Laird
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rick bowes
Posted on Saturday, July 30, 2005 - 01:14 pm:   

And to you and Kelly for the Fairy Handbag
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Ellen Datlow
Posted on Saturday, July 30, 2005 - 01:17 pm:   

Laird and Rick, thanks to you both.
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JeremyT
Posted on Wednesday, August 03, 2005 - 01:53 pm:   

The new Lucius Shepard story is really creepy. I'm eagerly awaiting the conclusion.
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T Andrews
Posted on Wednesday, August 03, 2005 - 03:35 pm:   

Oh my god! It's Wednesday...I totally forgot. Off to SCIFICTION I go...
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Ellen Datlow
Posted on Wednesday, August 03, 2005 - 03:50 pm:   

I'm in London and checking the web on Kim Newman's computer. Jeremy, you'll like it, I think.
Enjoy T!
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JeremyT
Posted on Wednesday, August 10, 2005 - 08:53 am:   

Yep, Ellen, you're right. I like it.
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Ellen Datlow
Posted on Monday, August 15, 2005 - 01:08 pm:   

Jeremy,
Glad you did. I haven't checked for reaction on SCIFI.COM's BB but not sure I can respond anyway as I don't remember my password offhand. (still in the UK)
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Tribeless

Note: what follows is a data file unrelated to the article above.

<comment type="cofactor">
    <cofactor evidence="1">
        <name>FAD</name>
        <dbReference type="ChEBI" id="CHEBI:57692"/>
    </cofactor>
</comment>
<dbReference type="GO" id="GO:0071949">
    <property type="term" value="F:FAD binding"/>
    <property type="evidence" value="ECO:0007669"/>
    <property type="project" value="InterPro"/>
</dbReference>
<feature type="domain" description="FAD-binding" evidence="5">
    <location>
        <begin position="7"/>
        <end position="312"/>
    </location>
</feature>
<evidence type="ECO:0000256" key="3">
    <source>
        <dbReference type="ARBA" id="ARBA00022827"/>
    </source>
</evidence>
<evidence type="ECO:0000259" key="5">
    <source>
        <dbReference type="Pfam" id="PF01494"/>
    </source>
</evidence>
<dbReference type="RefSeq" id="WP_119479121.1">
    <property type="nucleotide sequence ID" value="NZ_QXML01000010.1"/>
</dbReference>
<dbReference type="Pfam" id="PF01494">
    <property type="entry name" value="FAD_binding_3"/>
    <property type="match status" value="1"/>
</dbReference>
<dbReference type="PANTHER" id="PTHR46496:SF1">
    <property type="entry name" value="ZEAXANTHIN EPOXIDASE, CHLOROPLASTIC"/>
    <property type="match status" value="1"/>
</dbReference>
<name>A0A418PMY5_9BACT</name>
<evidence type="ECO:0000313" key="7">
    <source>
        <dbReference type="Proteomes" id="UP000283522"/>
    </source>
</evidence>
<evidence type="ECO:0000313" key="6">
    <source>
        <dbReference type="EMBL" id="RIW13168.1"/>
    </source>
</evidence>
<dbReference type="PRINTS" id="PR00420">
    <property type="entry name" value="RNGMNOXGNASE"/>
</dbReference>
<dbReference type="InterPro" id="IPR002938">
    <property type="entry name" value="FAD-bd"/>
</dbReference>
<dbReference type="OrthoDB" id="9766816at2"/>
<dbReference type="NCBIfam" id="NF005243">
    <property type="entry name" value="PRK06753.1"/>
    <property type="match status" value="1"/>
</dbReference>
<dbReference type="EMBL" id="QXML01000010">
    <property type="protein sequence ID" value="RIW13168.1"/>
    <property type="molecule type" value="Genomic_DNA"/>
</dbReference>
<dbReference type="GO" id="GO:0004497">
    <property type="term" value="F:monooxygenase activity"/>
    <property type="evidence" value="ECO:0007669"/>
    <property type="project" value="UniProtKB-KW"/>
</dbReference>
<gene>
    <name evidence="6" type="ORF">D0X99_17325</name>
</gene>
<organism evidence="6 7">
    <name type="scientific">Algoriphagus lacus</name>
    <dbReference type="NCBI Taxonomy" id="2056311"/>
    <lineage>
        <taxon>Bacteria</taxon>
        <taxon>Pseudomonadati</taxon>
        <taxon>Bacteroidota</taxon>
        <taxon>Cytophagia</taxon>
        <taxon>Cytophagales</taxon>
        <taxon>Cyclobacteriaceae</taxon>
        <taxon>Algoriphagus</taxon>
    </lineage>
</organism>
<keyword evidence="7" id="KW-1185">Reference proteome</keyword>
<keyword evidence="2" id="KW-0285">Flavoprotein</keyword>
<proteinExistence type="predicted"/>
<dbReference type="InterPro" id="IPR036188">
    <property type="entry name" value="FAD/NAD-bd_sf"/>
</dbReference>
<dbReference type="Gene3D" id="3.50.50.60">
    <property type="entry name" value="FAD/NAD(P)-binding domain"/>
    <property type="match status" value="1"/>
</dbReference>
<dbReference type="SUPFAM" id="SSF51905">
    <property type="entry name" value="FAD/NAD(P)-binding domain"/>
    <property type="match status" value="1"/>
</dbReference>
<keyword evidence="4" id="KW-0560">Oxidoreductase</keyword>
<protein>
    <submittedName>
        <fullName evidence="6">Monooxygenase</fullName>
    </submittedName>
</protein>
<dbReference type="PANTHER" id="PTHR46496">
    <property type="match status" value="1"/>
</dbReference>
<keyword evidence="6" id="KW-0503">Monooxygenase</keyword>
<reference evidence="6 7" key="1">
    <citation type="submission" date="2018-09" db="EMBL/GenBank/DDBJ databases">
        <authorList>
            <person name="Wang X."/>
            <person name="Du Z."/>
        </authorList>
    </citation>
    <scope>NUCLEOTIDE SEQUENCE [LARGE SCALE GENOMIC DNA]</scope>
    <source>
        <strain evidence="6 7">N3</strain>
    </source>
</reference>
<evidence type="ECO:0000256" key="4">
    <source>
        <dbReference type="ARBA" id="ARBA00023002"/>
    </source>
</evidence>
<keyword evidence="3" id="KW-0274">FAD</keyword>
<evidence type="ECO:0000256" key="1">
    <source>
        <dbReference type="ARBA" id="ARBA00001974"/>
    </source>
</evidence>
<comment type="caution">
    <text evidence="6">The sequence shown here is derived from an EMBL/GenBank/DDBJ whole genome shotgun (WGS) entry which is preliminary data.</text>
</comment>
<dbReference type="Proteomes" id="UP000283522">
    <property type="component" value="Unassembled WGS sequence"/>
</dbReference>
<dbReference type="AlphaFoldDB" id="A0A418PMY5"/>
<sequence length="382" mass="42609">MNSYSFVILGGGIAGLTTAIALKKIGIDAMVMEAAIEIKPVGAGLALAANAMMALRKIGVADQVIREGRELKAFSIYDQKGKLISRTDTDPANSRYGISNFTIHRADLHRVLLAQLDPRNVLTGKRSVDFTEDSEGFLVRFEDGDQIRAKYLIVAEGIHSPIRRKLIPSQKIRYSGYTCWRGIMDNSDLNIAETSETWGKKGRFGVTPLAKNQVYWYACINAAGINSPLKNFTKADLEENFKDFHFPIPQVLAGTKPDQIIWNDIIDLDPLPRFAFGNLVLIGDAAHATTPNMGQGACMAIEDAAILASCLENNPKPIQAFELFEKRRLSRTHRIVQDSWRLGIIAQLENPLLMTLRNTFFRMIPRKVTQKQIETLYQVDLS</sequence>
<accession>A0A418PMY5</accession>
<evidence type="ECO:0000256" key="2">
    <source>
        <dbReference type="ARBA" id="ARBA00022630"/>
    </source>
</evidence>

Posted on Thursday, August 18, 2005 - 09:43 pm:   

Wow. A Pat Cadigan story is up. I've just got to make sure I check back at Sci fi more often.
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Ellen Datlow
Posted on Friday, August 19, 2005 - 07:09 am:   

She's working on an sf story for me, too. I hope you like this one.
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Tribeless
Posted on Friday, August 19, 2005 - 04:59 pm:   

I thought you were Scifi.com Ellen?
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John Joseph Adams
Posted on Friday, August 19, 2005 - 05:42 pm:   

I haven't read the new Cadigan yet, but I assume Ellen meant that Pat is working on a new science fiction story for SCI FICTION; meanwhile, the current offering is fantasy. But I could be wrong. Ellen's definitely the editor of SCI FICTION (SCIFI.com) though, and just won two, count 'em, TWO Hugos for it.
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Ellen Datlow
Posted on Saturday, August 20, 2005 - 12:46 pm:   

John's exactly right, Tribeless. I didn't mean to confuse you. The current Cadigan is a dark fantasy and I hoping to get sf stories out of her next.
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Ellen Datlow
Posted on Wednesday, August 24, 2005 - 03:59 pm:   

Forthcoming fiction (second story is always the classic)
August 31
HOLIDAY

September 7
Parallax by Laird Barron 9800

September 14
Panacea by Jason Stoddard 13,800
Under the Hollywood Sign by Tom Reamy 12,000

September 21
Long Cold Day by Elizabeth Bear 5800

September 28
The Canadian Who Came Almost All the Way Home From the Stars by Jay Lake and Ruth Nestvold 8300
The Water Sculptor by George Zebrowski 2700

October 5
The Serial Murders by Kim Newman 29,500 part I of three





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Ellen Datlow
Posted on Wednesday, August 24, 2005 - 03:59 pm:   

Non slush reading is up to June 20th, for those interested.
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Chris Dodson
Posted on Thursday, August 25, 2005 - 12:52 am:   

New Laird Barron - sweet! The title makes me wonder if it's related to "The Imago Sequence."
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Chris Dodson
Posted on Thursday, August 25, 2005 - 01:11 am: